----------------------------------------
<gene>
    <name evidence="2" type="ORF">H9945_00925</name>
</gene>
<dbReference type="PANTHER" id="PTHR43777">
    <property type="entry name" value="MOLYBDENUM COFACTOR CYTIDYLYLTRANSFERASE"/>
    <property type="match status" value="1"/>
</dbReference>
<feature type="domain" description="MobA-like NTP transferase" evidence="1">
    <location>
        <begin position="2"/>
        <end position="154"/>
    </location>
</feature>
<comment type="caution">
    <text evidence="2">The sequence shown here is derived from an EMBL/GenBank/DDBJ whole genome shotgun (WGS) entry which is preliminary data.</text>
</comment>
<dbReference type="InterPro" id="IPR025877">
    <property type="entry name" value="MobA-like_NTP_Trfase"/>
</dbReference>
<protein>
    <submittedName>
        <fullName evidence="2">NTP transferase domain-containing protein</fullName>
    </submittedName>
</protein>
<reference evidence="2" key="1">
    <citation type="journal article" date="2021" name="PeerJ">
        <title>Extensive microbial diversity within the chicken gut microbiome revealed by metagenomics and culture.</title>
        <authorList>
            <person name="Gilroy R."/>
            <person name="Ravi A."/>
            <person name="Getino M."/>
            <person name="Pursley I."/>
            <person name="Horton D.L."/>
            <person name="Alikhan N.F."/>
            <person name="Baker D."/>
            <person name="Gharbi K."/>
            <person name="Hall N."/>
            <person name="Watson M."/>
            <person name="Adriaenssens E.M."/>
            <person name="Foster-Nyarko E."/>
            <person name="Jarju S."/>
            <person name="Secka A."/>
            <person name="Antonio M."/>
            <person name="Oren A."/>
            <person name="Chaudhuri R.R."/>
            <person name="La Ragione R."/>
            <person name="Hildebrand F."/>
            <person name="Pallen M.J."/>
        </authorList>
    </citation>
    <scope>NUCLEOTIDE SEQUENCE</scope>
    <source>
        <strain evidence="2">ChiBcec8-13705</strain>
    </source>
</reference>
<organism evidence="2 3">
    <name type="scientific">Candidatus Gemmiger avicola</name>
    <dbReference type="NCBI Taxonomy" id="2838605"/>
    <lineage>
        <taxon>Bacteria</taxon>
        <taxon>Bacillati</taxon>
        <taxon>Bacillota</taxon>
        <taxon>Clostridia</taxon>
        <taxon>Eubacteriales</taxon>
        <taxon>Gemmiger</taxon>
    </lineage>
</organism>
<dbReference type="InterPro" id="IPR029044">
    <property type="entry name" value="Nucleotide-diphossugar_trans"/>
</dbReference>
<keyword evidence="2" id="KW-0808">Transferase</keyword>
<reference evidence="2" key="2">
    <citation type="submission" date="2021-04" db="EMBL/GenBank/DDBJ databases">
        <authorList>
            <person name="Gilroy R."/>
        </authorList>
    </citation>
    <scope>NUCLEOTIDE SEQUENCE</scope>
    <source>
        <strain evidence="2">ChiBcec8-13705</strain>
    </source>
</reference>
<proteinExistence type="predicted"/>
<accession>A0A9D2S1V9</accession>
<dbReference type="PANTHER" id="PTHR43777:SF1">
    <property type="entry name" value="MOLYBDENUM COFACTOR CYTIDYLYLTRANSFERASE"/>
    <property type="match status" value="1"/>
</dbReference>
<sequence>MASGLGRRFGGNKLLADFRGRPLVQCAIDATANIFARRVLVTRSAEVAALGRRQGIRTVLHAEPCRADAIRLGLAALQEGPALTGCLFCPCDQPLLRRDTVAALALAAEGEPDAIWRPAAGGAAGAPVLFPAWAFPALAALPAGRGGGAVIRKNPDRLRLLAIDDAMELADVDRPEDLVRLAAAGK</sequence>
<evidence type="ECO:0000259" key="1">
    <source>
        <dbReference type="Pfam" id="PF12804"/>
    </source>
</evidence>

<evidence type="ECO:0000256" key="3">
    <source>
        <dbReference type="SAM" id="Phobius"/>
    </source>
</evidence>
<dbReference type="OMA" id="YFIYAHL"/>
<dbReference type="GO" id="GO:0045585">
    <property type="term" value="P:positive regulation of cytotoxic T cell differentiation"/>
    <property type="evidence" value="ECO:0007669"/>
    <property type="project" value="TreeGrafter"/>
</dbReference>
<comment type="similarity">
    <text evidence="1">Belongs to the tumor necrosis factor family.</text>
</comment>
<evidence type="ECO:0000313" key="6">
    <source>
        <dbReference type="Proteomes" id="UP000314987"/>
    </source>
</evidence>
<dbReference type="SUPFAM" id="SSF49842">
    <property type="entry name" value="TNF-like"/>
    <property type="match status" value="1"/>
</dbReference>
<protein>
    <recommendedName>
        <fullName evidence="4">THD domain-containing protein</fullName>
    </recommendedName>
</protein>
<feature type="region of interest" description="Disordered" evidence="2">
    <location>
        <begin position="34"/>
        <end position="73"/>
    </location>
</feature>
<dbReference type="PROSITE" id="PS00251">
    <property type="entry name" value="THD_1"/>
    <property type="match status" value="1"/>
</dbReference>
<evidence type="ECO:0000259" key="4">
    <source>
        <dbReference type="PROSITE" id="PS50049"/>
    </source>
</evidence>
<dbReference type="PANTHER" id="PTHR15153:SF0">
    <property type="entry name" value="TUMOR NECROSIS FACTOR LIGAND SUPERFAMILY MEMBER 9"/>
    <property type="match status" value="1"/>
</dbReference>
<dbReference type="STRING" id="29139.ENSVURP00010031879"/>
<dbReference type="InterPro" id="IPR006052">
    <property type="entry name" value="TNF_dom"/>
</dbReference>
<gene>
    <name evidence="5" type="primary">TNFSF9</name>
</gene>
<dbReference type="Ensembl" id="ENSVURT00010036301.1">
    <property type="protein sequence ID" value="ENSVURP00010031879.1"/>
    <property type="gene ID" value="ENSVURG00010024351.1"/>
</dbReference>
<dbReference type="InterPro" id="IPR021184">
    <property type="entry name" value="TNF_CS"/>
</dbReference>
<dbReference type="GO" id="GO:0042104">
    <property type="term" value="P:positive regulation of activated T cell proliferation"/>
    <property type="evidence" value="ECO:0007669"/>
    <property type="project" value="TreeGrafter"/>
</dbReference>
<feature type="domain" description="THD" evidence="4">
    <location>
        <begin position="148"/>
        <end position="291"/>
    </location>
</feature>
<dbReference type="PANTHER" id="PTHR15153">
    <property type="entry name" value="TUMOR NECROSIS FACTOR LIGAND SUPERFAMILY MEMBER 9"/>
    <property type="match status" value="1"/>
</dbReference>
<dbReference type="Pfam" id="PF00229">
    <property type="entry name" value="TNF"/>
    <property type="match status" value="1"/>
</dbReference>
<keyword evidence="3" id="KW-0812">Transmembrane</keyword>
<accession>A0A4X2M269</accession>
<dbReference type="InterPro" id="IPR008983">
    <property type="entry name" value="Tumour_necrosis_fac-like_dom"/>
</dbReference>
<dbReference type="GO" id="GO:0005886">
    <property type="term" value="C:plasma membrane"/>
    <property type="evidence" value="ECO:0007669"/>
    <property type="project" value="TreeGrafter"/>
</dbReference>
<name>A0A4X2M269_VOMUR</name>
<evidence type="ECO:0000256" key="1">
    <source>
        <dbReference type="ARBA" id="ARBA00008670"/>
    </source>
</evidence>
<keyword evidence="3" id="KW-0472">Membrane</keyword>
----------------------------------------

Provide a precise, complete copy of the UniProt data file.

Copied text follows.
<gene>
    <name evidence="2" type="ORF">H9945_00925</name>
</gene>
<dbReference type="PANTHER" id="PTHR43777">
    <property type="entry name" value="MOLYBDENUM COFACTOR CYTIDYLYLTRANSFERASE"/>
    <property type="match status" value="1"/>
</dbReference>
<feature type="domain" description="MobA-like NTP transferase" evidence="1">
    <location>
        <begin position="2"/>
        <end position="154"/>
    </location>
</feature>
<comment type="caution">
    <text evidence="2">The sequence shown here is derived from an EMBL/GenBank/DDBJ whole genome shotgun (WGS) entry which is preliminary data.</text>
</comment>
<dbReference type="InterPro" id="IPR025877">
    <property type="entry name" value="MobA-like_NTP_Trfase"/>
</dbReference>
<protein>
    <submittedName>
        <fullName evidence="2">NTP transferase domain-containing protein</fullName>
    </submittedName>
</protein>
<reference evidence="2" key="1">
    <citation type="journal article" date="2021" name="PeerJ">
        <title>Extensive microbial diversity within the chicken gut microbiome revealed by metagenomics and culture.</title>
        <authorList>
            <person name="Gilroy R."/>
            <person name="Ravi A."/>
            <person name="Getino M."/>
            <person name="Pursley I."/>
            <person name="Horton D.L."/>
            <person name="Alikhan N.F."/>
            <person name="Baker D."/>
            <person name="Gharbi K."/>
            <person name="Hall N."/>
            <person name="Watson M."/>
            <person name="Adriaenssens E.M."/>
            <person name="Foster-Nyarko E."/>
            <person name="Jarju S."/>
            <person name="Secka A."/>
            <person name="Antonio M."/>
            <person name="Oren A."/>
            <person name="Chaudhuri R.R."/>
            <person name="La Ragione R."/>
            <person name="Hildebrand F."/>
            <person name="Pallen M.J."/>
        </authorList>
    </citation>
    <scope>NUCLEOTIDE SEQUENCE</scope>
    <source>
        <strain evidence="2">ChiBcec8-13705</strain>
    </source>
</reference>
<organism evidence="2 3">
    <name type="scientific">Candidatus Gemmiger avicola</name>
    <dbReference type="NCBI Taxonomy" id="2838605"/>
    <lineage>
        <taxon>Bacteria</taxon>
        <taxon>Bacillati</taxon>
        <taxon>Bacillota</taxon>
        <taxon>Clostridia</taxon>
        <taxon>Eubacteriales</taxon>
        <taxon>Gemmiger</taxon>
    </lineage>
</organism>
<dbReference type="InterPro" id="IPR029044">
    <property type="entry name" value="Nucleotide-diphossugar_trans"/>
</dbReference>
<keyword evidence="2" id="KW-0808">Transferase</keyword>
<reference evidence="2" key="2">
    <citation type="submission" date="2021-04" db="EMBL/GenBank/DDBJ databases">
        <authorList>
            <person name="Gilroy R."/>
        </authorList>
    </citation>
    <scope>NUCLEOTIDE SEQUENCE</scope>
    <source>
        <strain evidence="2">ChiBcec8-13705</strain>
    </source>
</reference>
<proteinExistence type="predicted"/>
<accession>A0A9D2S1V9</accession>
<dbReference type="PANTHER" id="PTHR43777:SF1">
    <property type="entry name" value="MOLYBDENUM COFACTOR CYTIDYLYLTRANSFERASE"/>
    <property type="match status" value="1"/>
</dbReference>
<sequence>MASGLGRRFGGNKLLADFRGRPLVQCAIDATANIFARRVLVTRSAEVAALGRRQGIRTVLHAEPCRADAIRLGLAALQEGPALTGCLFCPCDQPLLRRDTVAALALAAEGEPDAIWRPAAGGAAGAPVLFPAWAFPALAALPAGRGGGAVIRKNPDRLRLLAIDDAMELADVDRPEDLVRLAAAGK</sequence>
<evidence type="ECO:0000259" key="1">
    <source>
        <dbReference type="Pfam" id="PF12804"/>
    </source>
</evidence>

<evidence type="ECO:0000256" key="3">
    <source>
        <dbReference type="SAM" id="Phobius"/>
    </source>
</evidence>
<dbReference type="OMA" id="YFIYAHL"/>
<dbReference type="GO" id="GO:0045585">
    <property type="term" value="P:positive regulation of cytotoxic T cell differentiation"/>
    <property type="evidence" value="ECO:0007669"/>
    <property type="project" value="TreeGrafter"/>
</dbReference>
<comment type="similarity">
    <text evidence="1">Belongs to the tumor necrosis factor family.</text>
</comment>
<evidence type="ECO:0000313" key="6">
    <source>
        <dbReference type="Proteomes" id="UP000314987"/>
    </source>
</evidence>
<dbReference type="SUPFAM" id="SSF49842">
    <property type="entry name" value="TNF-like"/>
    <property type="match status" value="1"/>
</dbReference>
<protein>
    <recommendedName>
        <fullName evidence="4">THD domain-containing protein</fullName>
    </recommendedName>
</protein>
<feature type="region of interest" description="Disordered" evidence="2">
    <location>
        <begin position="34"/>
        <end position="73"/>
    </location>
</feature>
<dbReference type="PROSITE" id="PS00251">
    <property type="entry name" value="THD_1"/>
    <property type="match status" value="1"/>
</dbReference>
<evidence type="ECO:0000259" key="4">
    <source>
        <dbReference type="PROSITE" id="PS50049"/>
    </source>
</evidence>
<dbReference type="PANTHER" id="PTHR15153:SF0">
    <property type="entry name" value="TUMOR NECROSIS FACTOR LIGAND SUPERFAMILY MEMBER 9"/>
    <property type="match status" value="1"/>
</dbReference>
<dbReference type="STRING" id="29139.ENSVURP00010031879"/>
<dbReference type="InterPro" id="IPR006052">
    <property type="entry name" value="TNF_dom"/>
</dbReference>
<gene>
    <name evidence="5" type="primary">TNFSF9</name>
</gene>
<dbReference type="Ensembl" id="ENSVURT00010036301.1">
    <property type="protein sequence ID" value="ENSVURP00010031879.1"/>
    <property type="gene ID" value="ENSVURG00010024351.1"/>
</dbReference>
<dbReference type="InterPro" id="IPR021184">
    <property type="entry name" value="TNF_CS"/>
</dbReference>
<dbReference type="GO" id="GO:0042104">
    <property type="term" value="P:positive regulation of activated T cell proliferation"/>
    <property type="evidence" value="ECO:0007669"/>
    <property type="project" value="TreeGrafter"/>
</dbReference>
<feature type="domain" description="THD" evidence="4">
    <location>
        <begin position="148"/>
        <end position="291"/>
    </location>
</feature>
<dbReference type="PANTHER" id="PTHR15153">
    <property type="entry name" value="TUMOR NECROSIS FACTOR LIGAND SUPERFAMILY MEMBER 9"/>
    <property type="match status" value="1"/>
</dbReference>
<dbReference type="Pfam" id="PF00229">
    <property type="entry name" value="TNF"/>
    <property type="match status" value="1"/>
</dbReference>
<keyword evidence="3" id="KW-0812">Transmembrane</keyword>
<accession>A0A4X2M269</accession>
<dbReference type="InterPro" id="IPR008983">
    <property type="entry name" value="Tumour_necrosis_fac-like_dom"/>
</dbReference>
<dbReference type="GO" id="GO:0005886">
    <property type="term" value="C:plasma membrane"/>
    <property type="evidence" value="ECO:0007669"/>
    <property type="project" value="TreeGrafter"/>
</dbReference>
<name>A0A4X2M269_VOMUR</name>
<evidence type="ECO:0000256" key="1">
    <source>
        <dbReference type="ARBA" id="ARBA00008670"/>
    </source>
</evidence>
<keyword evidence="3" id="KW-0472">Membrane</keyword>